German Propaganda Archive Calvin University

Background: The Nazis were out to transform Christmas from a Christian holiday to a celebration of the family in a National Socialist context. The job was made easier since the German word for Christmas (Weihnacht) avoids a specific mention of Jesus Christ. This page has parts of a 64-page pamphlet for Advent, released in 1943. There is not a single mention of Christ in the pamphlet. Mothers were told to hang the calendar up on December 1, and turn one page a day, the final one on Christmas Eve. There are lots of pictures of winter scenes, fables, etc. I reproduce here pages with a strong propaganda content. For other Nazi material on Christmas, see a 1939 article, a booklet of material for Christmas 1944, and a discussion of how to transform traditional holidays into Nazi holidays.

Source: Vorweihnachten. Ausgabe 1943 (Munich: Franz Eher, 1943).

Advent 1943: A Nazi Pamphlet

Vorweihnachten Cover

This is the cover to the pamphlet. A mother holds the booklet while her four children look on. The father is presumably at the front. Page 2 introduces the pamphlet:“"Dear German mother! Christmas has always been particularly a festival for children. War and destruction may rage in the world, and everyone, man or woman, in Germany may have to arm themselves with hardness and will in order to continue the battle until victory — yet our children should delight in this most German of all holidays as much as possible. We are fighting this war for our children, for them we are bearing the burdens and dangers, but their eyes should remain bright during the Christmas season, and they should laugh with joy in anticipation and Christmas pleasure.... In most families, the father is in the field, and often they have been forced to leave their homes because of the war. Death's hard hand may even have torn holes in the family. Still, the German mother will hold her hand protectively over childhood joy and childhood thoughts in this Christmas season.”


22 days until Christmas. The caption beneath the picture: “Though your bravery, you give us at home a lovely Christmas season. Each child, as he sees the candle’s glow and sings the songs, thinks of you, full of thanks.”

Children's War Art

18 days until Christmas. Military scenes for children.

Things to draw

17 days until Christmas. The caption: “When winter storms keep children in the house, we can draw from memory all that we have experienced. The preceding year will become vivid for them once again in the sun, moon, stars, plants, and animals. The boys will want to busy themselves with the experiences of our victorious soldiers in the war. It is not important if the picture is beautiful, but rather that we take real pleasure when we draw.”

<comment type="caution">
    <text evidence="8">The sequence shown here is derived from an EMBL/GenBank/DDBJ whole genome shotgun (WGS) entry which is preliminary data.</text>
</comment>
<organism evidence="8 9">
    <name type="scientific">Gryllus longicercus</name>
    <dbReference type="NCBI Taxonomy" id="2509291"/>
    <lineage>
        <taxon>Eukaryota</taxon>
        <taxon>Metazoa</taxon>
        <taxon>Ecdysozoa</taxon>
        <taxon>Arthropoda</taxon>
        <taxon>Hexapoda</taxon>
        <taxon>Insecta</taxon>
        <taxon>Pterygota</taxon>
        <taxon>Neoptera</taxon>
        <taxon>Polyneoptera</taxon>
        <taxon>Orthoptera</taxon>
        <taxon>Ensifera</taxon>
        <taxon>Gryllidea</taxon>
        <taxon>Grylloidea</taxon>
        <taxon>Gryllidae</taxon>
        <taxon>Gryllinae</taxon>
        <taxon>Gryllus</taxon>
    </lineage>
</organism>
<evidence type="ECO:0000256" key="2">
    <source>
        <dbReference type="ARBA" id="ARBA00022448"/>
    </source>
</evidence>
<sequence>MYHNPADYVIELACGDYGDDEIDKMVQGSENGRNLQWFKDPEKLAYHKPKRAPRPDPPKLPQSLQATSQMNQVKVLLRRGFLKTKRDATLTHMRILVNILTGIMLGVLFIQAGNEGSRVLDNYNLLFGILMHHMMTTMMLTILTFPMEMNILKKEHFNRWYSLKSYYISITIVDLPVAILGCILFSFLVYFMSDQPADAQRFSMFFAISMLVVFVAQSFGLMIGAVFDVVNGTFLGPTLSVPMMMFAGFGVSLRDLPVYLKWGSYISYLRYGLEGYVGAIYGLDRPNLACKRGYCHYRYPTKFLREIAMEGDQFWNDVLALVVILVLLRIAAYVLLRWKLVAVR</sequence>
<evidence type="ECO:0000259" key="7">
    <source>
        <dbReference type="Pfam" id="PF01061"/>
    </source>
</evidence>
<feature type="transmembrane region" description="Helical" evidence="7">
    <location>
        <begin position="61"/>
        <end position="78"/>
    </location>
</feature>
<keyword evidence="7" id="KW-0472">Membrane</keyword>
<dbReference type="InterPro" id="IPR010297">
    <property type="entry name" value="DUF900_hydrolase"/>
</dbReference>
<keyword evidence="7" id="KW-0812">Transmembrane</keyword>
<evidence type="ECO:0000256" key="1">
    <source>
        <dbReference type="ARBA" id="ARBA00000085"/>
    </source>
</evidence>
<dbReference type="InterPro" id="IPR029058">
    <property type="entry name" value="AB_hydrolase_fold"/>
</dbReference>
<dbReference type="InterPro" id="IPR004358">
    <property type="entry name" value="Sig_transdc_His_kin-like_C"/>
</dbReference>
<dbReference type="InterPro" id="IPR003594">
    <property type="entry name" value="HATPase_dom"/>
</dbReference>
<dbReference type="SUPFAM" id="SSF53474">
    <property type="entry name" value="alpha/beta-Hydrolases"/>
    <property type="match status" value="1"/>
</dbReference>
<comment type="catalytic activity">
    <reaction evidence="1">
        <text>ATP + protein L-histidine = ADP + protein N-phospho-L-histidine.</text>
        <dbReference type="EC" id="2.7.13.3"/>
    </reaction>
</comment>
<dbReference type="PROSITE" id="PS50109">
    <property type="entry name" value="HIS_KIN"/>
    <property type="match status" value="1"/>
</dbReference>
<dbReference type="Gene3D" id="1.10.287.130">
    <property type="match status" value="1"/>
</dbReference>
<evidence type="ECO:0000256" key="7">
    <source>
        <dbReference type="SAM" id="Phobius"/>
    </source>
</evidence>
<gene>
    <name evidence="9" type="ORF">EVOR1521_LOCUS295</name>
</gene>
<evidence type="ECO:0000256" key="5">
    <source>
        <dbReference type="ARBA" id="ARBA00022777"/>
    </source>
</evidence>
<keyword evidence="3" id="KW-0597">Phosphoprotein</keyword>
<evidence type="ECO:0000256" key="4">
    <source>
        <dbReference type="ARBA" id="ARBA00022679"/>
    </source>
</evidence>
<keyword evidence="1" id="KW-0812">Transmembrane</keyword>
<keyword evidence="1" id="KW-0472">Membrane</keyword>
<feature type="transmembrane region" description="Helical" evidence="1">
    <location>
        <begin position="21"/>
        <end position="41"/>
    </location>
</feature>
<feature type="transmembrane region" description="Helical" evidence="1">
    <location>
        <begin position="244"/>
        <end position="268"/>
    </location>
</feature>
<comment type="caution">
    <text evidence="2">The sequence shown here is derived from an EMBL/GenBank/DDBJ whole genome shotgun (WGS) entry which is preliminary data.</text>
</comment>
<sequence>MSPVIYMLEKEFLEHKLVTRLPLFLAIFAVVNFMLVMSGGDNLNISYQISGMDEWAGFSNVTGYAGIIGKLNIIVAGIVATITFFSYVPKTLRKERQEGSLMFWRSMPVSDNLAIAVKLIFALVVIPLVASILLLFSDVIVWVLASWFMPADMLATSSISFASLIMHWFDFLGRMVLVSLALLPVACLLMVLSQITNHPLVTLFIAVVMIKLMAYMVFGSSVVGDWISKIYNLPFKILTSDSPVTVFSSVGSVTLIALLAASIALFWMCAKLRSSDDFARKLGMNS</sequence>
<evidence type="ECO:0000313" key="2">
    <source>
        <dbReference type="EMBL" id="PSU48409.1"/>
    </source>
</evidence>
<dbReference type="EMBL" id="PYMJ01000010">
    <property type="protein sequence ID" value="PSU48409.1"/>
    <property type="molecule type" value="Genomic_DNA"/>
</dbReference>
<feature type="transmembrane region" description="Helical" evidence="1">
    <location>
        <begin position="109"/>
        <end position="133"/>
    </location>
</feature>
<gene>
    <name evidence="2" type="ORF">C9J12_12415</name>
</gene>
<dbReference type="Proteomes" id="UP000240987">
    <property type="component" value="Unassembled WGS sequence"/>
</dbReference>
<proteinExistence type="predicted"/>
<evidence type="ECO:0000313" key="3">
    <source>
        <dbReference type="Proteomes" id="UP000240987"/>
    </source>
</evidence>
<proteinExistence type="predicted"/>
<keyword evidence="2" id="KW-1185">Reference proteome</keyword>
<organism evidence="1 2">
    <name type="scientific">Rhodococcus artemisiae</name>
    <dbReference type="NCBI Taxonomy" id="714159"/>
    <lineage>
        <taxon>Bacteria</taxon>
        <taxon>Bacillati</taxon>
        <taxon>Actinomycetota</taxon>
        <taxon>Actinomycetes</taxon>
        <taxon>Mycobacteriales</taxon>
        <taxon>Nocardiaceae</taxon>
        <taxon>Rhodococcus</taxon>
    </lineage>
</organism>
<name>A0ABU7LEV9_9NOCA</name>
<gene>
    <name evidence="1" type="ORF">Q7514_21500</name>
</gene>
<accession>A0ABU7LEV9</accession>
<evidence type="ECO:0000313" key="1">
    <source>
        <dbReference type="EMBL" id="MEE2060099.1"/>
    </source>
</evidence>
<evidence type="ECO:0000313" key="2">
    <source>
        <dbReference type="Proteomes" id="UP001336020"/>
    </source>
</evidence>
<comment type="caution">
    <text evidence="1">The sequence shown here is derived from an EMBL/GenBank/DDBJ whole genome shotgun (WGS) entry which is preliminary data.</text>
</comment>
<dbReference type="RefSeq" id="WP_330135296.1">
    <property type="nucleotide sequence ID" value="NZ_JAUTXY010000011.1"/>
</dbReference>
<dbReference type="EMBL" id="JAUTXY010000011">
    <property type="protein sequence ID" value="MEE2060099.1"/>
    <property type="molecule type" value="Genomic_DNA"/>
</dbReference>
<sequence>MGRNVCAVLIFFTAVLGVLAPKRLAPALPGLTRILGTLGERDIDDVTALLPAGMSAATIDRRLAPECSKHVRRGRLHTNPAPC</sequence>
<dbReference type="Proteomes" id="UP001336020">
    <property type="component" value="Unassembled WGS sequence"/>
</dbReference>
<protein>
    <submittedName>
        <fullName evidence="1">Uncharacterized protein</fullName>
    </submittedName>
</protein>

Christmas letter

17 days until Christmas. This is sample letter a child could write to a soldier in the field. The explanation: “Do you know that a letter can bring the greatest joy? Why? Because through it you give something of yourself.” The text of the letter: “Dear Uncle! Christmas will soon be here. Mother is already baking for the soldier’s package. I want to write a letter with greetings from us all. We think of you so often, especially when we hear the news on the radio. Then I like to stand behind the stove. I wish you could have things so nice and comfortable. After school and homework, I always go sledding. Hilde made a wonderful snowman. Best wishes from Mother and me. Your godchild, Hildegard”

Soldoers amd a Christmas Tree

One day before Christmas. Two German soldiers stand by a Christmas tree covering the grave of a comrade. The text: “In war or in peace, you may never forget the quiet thankfulness and obligation owed to those whose sacrifices enabled you to celebrate Christmas. Therefore, a candle should burn in every home for those most loyal who stand eternal watch on the wide fronts of this war.”

Mother and Child

This looks at first glance to be a Madonna and child illustration, but it accompanies a story about a woodcutter, alone, lost in the woods, hungry. A soldier returning from the war is walking through the woods, as is a king who got lost during a hunt. The three meet, but none can help the others find their way. They wander together until they see a light coming from a small cottage where a mother holds her newborn child. They enter. The mother has wise words for each of the three men. Each gives the child a gift. It is a retelling of the familiar Christmas story, but with an entirely different content. The full translation is available.

[Page copyright © 2006 by Randall Bytwerk. No unauthorized reproduction. My email address is available on the FAQ page.]

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